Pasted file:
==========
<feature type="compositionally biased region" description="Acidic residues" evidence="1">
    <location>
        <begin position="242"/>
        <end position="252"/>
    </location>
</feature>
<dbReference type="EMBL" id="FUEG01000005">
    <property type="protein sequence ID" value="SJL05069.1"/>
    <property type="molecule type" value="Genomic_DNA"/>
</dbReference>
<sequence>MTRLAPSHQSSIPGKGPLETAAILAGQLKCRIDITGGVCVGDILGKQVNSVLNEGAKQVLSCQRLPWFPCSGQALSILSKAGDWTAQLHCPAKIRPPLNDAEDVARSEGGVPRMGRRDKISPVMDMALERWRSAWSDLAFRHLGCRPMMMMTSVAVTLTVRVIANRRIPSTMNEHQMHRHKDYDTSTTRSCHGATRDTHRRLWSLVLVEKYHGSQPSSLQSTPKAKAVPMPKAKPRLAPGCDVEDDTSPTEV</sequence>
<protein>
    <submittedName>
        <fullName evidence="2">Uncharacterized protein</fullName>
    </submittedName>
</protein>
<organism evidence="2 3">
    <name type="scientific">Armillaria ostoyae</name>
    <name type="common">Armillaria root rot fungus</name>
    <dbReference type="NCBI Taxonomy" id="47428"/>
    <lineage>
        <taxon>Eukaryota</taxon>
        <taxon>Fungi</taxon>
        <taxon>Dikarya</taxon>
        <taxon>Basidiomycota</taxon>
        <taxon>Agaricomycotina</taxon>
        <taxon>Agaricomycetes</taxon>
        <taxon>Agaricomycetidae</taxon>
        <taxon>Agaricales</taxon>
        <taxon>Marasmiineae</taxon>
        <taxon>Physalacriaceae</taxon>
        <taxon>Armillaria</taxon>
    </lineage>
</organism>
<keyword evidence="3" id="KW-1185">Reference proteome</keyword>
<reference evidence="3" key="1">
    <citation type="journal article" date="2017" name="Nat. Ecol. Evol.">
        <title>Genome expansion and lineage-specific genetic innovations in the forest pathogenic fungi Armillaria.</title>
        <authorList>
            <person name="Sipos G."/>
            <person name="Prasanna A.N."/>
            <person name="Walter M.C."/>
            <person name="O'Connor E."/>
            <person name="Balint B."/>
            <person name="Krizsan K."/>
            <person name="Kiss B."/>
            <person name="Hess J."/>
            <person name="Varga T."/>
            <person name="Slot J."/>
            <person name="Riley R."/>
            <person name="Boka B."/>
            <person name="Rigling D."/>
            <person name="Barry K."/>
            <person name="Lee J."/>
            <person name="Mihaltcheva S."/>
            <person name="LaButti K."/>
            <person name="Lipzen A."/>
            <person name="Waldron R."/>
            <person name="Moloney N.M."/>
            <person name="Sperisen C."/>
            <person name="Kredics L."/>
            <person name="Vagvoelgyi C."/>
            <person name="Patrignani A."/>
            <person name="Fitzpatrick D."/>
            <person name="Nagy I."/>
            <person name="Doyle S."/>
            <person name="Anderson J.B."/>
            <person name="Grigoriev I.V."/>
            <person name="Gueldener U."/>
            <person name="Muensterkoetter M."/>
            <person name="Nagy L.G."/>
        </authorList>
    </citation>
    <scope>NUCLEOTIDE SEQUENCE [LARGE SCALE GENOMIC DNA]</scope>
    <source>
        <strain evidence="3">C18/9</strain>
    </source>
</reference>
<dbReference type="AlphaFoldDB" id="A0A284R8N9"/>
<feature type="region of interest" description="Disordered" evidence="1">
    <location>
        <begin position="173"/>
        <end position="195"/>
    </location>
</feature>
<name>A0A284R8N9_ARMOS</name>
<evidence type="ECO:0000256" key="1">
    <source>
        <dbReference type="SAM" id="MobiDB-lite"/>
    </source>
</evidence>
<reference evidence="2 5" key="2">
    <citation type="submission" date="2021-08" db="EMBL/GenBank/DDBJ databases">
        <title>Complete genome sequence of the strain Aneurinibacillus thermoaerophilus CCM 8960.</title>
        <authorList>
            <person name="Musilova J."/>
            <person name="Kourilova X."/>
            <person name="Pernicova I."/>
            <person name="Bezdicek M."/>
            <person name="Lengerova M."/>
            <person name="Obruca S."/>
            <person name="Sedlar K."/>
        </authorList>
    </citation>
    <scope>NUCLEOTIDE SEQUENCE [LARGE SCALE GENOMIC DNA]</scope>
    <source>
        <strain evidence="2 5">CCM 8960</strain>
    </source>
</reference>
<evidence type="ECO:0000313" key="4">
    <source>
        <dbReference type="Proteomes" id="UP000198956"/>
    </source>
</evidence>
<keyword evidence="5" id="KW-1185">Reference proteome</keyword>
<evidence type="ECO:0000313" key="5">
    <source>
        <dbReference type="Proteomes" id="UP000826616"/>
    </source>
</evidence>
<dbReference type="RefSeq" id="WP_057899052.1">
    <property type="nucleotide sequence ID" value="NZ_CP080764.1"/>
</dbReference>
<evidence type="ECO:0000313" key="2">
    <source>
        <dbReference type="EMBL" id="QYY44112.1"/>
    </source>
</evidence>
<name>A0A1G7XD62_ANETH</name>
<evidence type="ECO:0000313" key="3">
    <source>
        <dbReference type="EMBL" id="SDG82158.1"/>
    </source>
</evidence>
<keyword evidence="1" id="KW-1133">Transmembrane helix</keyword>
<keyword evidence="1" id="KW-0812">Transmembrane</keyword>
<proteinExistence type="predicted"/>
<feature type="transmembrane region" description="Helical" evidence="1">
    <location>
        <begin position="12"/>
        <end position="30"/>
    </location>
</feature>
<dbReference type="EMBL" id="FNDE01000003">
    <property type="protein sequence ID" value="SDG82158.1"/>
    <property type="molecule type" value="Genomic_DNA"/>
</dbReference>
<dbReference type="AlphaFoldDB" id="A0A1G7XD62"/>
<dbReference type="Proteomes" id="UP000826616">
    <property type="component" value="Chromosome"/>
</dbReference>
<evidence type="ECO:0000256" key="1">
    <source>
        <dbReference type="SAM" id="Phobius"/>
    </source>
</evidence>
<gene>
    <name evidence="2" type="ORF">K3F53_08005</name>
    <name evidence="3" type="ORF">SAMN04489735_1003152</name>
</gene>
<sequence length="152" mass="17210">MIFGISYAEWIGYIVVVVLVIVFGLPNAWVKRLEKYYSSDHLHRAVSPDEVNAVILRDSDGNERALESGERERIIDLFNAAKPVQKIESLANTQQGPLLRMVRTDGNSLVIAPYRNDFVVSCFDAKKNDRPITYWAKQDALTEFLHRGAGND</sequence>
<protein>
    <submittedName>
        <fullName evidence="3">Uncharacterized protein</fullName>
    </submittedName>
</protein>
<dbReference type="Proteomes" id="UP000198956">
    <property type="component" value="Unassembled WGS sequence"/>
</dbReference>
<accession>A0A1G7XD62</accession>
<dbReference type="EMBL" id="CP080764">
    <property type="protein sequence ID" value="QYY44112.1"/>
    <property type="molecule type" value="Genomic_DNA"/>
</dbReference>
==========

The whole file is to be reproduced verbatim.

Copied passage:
<feature type="compositionally biased region" description="Acidic residues" evidence="1">
    <location>
        <begin position="242"/>
        <end position="252"/>
    </location>
</feature>
<dbReference type="EMBL" id="FUEG01000005">
    <property type="protein sequence ID" value="SJL05069.1"/>
    <property type="molecule type" value="Genomic_DNA"/>
</dbReference>
<sequence>MTRLAPSHQSSIPGKGPLETAAILAGQLKCRIDITGGVCVGDILGKQVNSVLNEGAKQVLSCQRLPWFPCSGQALSILSKAGDWTAQLHCPAKIRPPLNDAEDVARSEGGVPRMGRRDKISPVMDMALERWRSAWSDLAFRHLGCRPMMMMTSVAVTLTVRVIANRRIPSTMNEHQMHRHKDYDTSTTRSCHGATRDTHRRLWSLVLVEKYHGSQPSSLQSTPKAKAVPMPKAKPRLAPGCDVEDDTSPTEV</sequence>
<protein>
    <submittedName>
        <fullName evidence="2">Uncharacterized protein</fullName>
    </submittedName>
</protein>
<organism evidence="2 3">
    <name type="scientific">Armillaria ostoyae</name>
    <name type="common">Armillaria root rot fungus</name>
    <dbReference type="NCBI Taxonomy" id="47428"/>
    <lineage>
        <taxon>Eukaryota</taxon>
        <taxon>Fungi</taxon>
        <taxon>Dikarya</taxon>
        <taxon>Basidiomycota</taxon>
        <taxon>Agaricomycotina</taxon>
        <taxon>Agaricomycetes</taxon>
        <taxon>Agaricomycetidae</taxon>
        <taxon>Agaricales</taxon>
        <taxon>Marasmiineae</taxon>
        <taxon>Physalacriaceae</taxon>
        <taxon>Armillaria</taxon>
    </lineage>
</organism>
<keyword evidence="3" id="KW-1185">Reference proteome</keyword>
<reference evidence="3" key="1">
    <citation type="journal article" date="2017" name="Nat. Ecol. Evol.">
        <title>Genome expansion and lineage-specific genetic innovations in the forest pathogenic fungi Armillaria.</title>
        <authorList>
            <person name="Sipos G."/>
            <person name="Prasanna A.N."/>
            <person name="Walter M.C."/>
            <person name="O'Connor E."/>
            <person name="Balint B."/>
            <person name="Krizsan K."/>
            <person name="Kiss B."/>
            <person name="Hess J."/>
            <person name="Varga T."/>
            <person name="Slot J."/>
            <person name="Riley R."/>
            <person name="Boka B."/>
            <person name="Rigling D."/>
            <person name="Barry K."/>
            <person name="Lee J."/>
            <person name="Mihaltcheva S."/>
            <person name="LaButti K."/>
            <person name="Lipzen A."/>
            <person name="Waldron R."/>
            <person name="Moloney N.M."/>
            <person name="Sperisen C."/>
            <person name="Kredics L."/>
            <person name="Vagvoelgyi C."/>
            <person name="Patrignani A."/>
            <person name="Fitzpatrick D."/>
            <person name="Nagy I."/>
            <person name="Doyle S."/>
            <person name="Anderson J.B."/>
            <person name="Grigoriev I.V."/>
            <person name="Gueldener U."/>
            <person name="Muensterkoetter M."/>
            <person name="Nagy L.G."/>
        </authorList>
    </citation>
    <scope>NUCLEOTIDE SEQUENCE [LARGE SCALE GENOMIC DNA]</scope>
    <source>
        <strain evidence="3">C18/9</strain>
    </source>
</reference>
<dbReference type="AlphaFoldDB" id="A0A284R8N9"/>
<feature type="region of interest" description="Disordered" evidence="1">
    <location>
        <begin position="173"/>
        <end position="195"/>
    </location>
</feature>
<name>A0A284R8N9_ARMOS</name>
<evidence type="ECO:0000256" key="1">
    <source>
        <dbReference type="SAM" id="MobiDB-lite"/>
    </source>
</evidence>
<reference evidence="2 5" key="2">
    <citation type="submission" date="2021-08" db="EMBL/GenBank/DDBJ databases">
        <title>Complete genome sequence of the strain Aneurinibacillus thermoaerophilus CCM 8960.</title>
        <authorList>
            <person name="Musilova J."/>
            <person name="Kourilova X."/>
            <person name="Pernicova I."/>
            <person name="Bezdicek M."/>
            <person name="Lengerova M."/>
            <person name="Obruca S."/>
            <person name="Sedlar K."/>
        </authorList>
    </citation>
    <scope>NUCLEOTIDE SEQUENCE [LARGE SCALE GENOMIC DNA]</scope>
    <source>
        <strain evidence="2 5">CCM 8960</strain>
    </source>
</reference>
<evidence type="ECO:0000313" key="4">
    <source>
        <dbReference type="Proteomes" id="UP000198956"/>
    </source>
</evidence>
<keyword evidence="5" id="KW-1185">Reference proteome</keyword>
<evidence type="ECO:0000313" key="5">
    <source>
        <dbReference type="Proteomes" id="UP000826616"/>
    </source>
</evidence>
<dbReference type="RefSeq" id="WP_057899052.1">
    <property type="nucleotide sequence ID" value="NZ_CP080764.1"/>
</dbReference>
<evidence type="ECO:0000313" key="2">
    <source>
        <dbReference type="EMBL" id="QYY44112.1"/>
    </source>
</evidence>
<name>A0A1G7XD62_ANETH</name>
<evidence type="ECO:0000313" key="3">
    <source>
        <dbReference type="EMBL" id="SDG82158.1"/>
    </source>
</evidence>
<keyword evidence="1" id="KW-1133">Transmembrane helix</keyword>
<keyword evidence="1" id="KW-0812">Transmembrane</keyword>
<proteinExistence type="predicted"/>
<feature type="transmembrane region" description="Helical" evidence="1">
    <location>
        <begin position="12"/>
        <end position="30"/>
    </location>
</feature>
<dbReference type="EMBL" id="FNDE01000003">
    <property type="protein sequence ID" value="SDG82158.1"/>
    <property type="molecule type" value="Genomic_DNA"/>
</dbReference>
<dbReference type="AlphaFoldDB" id="A0A1G7XD62"/>
<dbReference type="Proteomes" id="UP000826616">
    <property type="component" value="Chromosome"/>
</dbReference>
<evidence type="ECO:0000256" key="1">
    <source>
        <dbReference type="SAM" id="Phobius"/>
    </source>
</evidence>
<gene>
    <name evidence="2" type="ORF">K3F53_08005</name>
    <name evidence="3" type="ORF">SAMN04489735_1003152</name>
</gene>
<sequence length="152" mass="17210">MIFGISYAEWIGYIVVVVLVIVFGLPNAWVKRLEKYYSSDHLHRAVSPDEVNAVILRDSDGNERALESGERERIIDLFNAAKPVQKIESLANTQQGPLLRMVRTDGNSLVIAPYRNDFVVSCFDAKKNDRPITYWAKQDALTEFLHRGAGND</sequence>
<protein>
    <submittedName>
        <fullName evidence="3">Uncharacterized protein</fullName>
    </submittedName>
</protein>
<dbReference type="Proteomes" id="UP000198956">
    <property type="component" value="Unassembled WGS sequence"/>
</dbReference>
<accession>A0A1G7XD62</accession>
<dbReference type="EMBL" id="CP080764">
    <property type="protein sequence ID" value="QYY44112.1"/>
    <property type="molecule type" value="Genomic_DNA"/>
</dbReference>